"The decisive thing in the concept of faith is of all things, not the variously colored psychological capacities that the believer discovers in himself and whose subject he is (although Barth says this often comes with faith)… On the contrary, the decisive thing in all that is the absolute limit of all psychological capaciousness, the limit of his subjectivity, to which the believer is brought—that limit which in fact is designated only by the word God in all its salutary severity, the limit which man, confronted by the Personality, the Subjectivity of God, knows himself for lost and can know himself only as lost—gives himself up, and can take comfort in the righteousness of God only in this self-surrender. 'I would have perished, if I had not perished' is Calvin's description of this believing righteousness—and later: 'man is completely naked when faith offers him to God'" (101).What Barth is getting at here is the way that God kills us through faith. Here Barth is making sense out of all the death/life language in Paul. Why is this important? Because so often when talking about faith in God we look at what we will get out of the deal rather than the One we are having faith in. Just listen to any sermon that has to do with salvation. It is always about how God will add meaning to my life, how he will improve the quality of my relationships, etc… Now it's true, Barth also points this out, that these things often come as a result of faith, but they are not the center. When we make these things the center faith and God becomes agents to fulfill our agendas and desires and in the end we are believing in and worshiping our own self and feelings. I know this might seem heady and unimportant, but look at much of Christianity in America is it not this?
Scripture, as Barth discloses, shows faith as something that brings us to the end of ourselves. In other words, "the righteousness from God that depends on faith" that is apart from the law is the end of everything us. We have nothing to bring to the table and that which we bring to the table, in light of God's Grace, is brought to nil. That's why Paul can say in the previous verse, "I count everything as loss because of the surpassing worth of knowing Christ Jesus my Lord. For his sake I have suffered the loss of all things and count them as rubbish (Greek: dung, excrement, refuse, dirt), in order that I may gain Christ" (Philippians 3:8 parenthesis mine)… In other words, as Barth says, faith makes us realize the limit to everything we bring to the table including our desires. In finding this limit we are brought to the end of ourselves and die; completely naked before the Grace and Mercy of God.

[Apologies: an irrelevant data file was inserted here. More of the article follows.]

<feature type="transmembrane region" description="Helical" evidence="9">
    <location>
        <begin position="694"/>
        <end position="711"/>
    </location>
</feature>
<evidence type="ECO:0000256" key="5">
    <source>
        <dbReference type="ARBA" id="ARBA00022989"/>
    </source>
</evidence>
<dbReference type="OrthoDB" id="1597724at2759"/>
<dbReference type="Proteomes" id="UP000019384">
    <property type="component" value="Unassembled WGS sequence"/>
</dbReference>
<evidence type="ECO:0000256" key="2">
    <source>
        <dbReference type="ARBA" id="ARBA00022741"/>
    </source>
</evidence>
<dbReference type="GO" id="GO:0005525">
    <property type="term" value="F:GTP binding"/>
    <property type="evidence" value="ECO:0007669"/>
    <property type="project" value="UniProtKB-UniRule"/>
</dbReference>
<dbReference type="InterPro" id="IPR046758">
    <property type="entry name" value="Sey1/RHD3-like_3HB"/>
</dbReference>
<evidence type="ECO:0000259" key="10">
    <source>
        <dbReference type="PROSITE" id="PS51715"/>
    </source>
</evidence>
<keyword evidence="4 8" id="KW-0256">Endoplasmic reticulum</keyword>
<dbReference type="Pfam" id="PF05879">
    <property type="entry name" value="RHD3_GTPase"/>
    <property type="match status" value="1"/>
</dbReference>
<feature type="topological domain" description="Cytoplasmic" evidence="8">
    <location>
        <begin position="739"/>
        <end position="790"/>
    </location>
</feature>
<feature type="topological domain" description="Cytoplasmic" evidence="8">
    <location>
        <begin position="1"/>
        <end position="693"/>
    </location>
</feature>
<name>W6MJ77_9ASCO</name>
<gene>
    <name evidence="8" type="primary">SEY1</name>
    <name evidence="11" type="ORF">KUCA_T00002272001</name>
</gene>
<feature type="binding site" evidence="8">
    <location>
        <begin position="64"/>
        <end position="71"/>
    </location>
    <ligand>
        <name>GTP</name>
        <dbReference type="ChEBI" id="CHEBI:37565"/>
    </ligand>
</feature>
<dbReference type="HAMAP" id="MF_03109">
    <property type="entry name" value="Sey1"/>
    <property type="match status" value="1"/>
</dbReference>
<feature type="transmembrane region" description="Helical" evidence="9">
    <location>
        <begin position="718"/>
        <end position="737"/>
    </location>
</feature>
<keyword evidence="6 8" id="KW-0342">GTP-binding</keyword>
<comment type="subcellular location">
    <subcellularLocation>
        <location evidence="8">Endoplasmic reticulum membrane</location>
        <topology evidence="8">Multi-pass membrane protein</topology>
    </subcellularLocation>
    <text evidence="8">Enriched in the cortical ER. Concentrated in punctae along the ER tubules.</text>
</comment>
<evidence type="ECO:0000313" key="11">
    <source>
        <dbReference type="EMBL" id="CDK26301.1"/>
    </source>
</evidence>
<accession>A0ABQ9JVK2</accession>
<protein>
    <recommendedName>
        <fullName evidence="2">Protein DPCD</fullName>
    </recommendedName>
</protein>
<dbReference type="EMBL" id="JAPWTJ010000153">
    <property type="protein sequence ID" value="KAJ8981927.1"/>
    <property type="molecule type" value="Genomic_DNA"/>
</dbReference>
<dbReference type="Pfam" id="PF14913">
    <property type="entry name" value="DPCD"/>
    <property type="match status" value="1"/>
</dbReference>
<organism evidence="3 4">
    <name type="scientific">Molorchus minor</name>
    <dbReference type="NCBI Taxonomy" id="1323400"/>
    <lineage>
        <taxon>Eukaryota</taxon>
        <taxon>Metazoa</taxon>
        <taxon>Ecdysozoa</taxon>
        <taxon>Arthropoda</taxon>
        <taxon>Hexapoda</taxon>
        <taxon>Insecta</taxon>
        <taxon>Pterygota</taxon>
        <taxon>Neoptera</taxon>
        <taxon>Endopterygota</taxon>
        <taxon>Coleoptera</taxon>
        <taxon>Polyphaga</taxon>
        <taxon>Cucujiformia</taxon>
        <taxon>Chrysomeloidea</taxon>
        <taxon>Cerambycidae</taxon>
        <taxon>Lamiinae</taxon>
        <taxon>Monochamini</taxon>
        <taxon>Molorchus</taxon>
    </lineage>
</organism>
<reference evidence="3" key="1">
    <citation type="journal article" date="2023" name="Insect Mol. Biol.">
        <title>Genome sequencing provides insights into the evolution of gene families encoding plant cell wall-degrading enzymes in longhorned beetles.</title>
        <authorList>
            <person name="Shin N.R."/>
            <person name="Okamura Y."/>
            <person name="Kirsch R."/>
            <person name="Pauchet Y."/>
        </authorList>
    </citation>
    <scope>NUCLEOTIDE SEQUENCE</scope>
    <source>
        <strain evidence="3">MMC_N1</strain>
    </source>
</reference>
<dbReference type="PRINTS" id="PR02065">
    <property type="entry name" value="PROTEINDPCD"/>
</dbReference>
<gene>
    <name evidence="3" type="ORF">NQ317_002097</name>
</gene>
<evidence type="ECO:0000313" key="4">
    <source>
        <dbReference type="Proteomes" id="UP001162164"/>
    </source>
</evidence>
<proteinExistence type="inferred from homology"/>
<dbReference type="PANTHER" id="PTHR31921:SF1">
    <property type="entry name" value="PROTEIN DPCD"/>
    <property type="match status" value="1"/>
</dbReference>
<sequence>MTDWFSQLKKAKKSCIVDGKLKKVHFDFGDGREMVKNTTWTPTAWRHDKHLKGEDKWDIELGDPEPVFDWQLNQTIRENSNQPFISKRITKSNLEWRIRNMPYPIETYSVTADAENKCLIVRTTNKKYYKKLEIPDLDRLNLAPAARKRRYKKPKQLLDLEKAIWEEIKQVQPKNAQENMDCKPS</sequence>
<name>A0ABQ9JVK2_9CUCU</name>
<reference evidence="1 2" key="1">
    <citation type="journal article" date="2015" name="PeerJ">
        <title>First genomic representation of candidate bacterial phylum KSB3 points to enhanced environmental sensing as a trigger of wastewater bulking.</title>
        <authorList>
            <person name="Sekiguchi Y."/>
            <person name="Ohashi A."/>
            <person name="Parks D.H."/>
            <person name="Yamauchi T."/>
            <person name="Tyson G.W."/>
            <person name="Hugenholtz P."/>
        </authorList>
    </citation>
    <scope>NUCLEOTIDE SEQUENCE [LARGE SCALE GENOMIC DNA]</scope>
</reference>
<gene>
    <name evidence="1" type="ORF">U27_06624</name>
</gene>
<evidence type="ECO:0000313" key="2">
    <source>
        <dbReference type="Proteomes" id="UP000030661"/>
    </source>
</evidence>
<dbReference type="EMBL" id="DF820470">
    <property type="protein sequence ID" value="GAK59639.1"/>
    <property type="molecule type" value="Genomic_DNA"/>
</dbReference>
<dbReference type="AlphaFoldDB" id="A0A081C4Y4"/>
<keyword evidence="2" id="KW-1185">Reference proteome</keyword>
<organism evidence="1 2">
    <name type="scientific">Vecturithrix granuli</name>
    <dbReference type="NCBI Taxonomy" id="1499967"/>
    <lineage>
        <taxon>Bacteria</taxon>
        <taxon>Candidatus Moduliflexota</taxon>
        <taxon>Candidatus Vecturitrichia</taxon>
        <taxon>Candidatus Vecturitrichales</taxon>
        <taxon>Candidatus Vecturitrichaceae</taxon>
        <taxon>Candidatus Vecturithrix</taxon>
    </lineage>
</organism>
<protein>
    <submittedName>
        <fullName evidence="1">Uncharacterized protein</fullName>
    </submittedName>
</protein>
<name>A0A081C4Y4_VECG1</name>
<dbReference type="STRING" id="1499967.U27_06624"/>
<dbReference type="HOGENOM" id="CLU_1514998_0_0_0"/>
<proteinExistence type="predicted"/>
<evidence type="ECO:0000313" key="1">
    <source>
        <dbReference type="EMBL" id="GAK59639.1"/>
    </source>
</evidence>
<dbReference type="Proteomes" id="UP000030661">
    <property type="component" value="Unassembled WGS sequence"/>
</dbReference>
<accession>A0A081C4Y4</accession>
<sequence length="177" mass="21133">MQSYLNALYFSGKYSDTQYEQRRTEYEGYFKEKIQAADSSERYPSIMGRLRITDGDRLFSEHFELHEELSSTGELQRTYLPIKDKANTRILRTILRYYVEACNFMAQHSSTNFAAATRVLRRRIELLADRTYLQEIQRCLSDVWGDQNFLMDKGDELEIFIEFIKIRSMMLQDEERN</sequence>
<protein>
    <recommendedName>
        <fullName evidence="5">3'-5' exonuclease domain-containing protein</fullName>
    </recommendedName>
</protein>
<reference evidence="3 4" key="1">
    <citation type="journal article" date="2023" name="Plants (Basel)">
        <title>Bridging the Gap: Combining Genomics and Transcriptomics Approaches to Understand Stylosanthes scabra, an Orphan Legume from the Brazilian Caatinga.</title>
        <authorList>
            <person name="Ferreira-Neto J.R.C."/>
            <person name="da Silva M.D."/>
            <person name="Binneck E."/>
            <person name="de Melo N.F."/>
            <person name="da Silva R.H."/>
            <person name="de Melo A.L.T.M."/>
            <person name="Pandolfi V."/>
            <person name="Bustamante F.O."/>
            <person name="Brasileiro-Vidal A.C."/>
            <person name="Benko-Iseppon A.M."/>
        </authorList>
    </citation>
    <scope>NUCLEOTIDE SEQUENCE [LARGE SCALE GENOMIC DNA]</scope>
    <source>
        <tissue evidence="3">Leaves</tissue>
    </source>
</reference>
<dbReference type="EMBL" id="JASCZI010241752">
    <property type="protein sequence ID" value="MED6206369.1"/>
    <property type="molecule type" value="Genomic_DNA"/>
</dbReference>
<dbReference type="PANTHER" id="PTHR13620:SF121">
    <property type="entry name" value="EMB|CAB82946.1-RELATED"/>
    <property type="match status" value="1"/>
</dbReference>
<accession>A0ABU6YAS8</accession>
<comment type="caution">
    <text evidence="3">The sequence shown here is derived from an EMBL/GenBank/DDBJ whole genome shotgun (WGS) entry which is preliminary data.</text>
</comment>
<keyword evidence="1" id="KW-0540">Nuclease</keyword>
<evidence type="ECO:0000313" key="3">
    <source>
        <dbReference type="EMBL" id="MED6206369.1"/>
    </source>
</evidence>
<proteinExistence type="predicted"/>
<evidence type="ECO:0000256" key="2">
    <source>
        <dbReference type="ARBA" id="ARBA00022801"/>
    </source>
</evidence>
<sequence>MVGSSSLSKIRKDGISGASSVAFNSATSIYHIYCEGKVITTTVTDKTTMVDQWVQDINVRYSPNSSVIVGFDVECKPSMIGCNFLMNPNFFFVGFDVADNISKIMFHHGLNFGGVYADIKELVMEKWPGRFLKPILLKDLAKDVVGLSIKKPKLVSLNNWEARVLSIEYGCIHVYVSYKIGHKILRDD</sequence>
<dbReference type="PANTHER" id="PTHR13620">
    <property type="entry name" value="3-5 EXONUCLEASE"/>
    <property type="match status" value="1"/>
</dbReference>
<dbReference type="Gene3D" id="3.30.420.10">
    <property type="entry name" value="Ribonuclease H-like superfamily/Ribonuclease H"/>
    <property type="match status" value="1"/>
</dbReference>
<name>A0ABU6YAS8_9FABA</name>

With this said I want to finish with Barth's closing thoughts on faith. He writes:
"From man's point of view, faith in its decisive act is the collapse of every effort of his own capacity and will, and the recognition of the absolute necessity of that collapse. In it he is truly lost. If man sees the other aspect: that as lost he is righteous, that in giving himself up he can take comfort in God's righteousness, then he sees himself—but it is from God that this vision comes—from God's point of view… Thus, the righteousness, integrity, correctness of man does not become a psychological capacity. It remains in God's hand. It is to be sought and found there, not here" (102 bold mine).I know this was rather heady today. Thanks if you read it the whole way through. As I said in the beginning, this blog site is going to be the fruit of trying to understand my lived faith which is based on the objective truth of a God who "loved the world so much that he sent his only Son." The words of Barth that I shared with you really spoke to those parts of me and I hope that they spoke to you too.
Karl Barth "Epistle to the Philippians"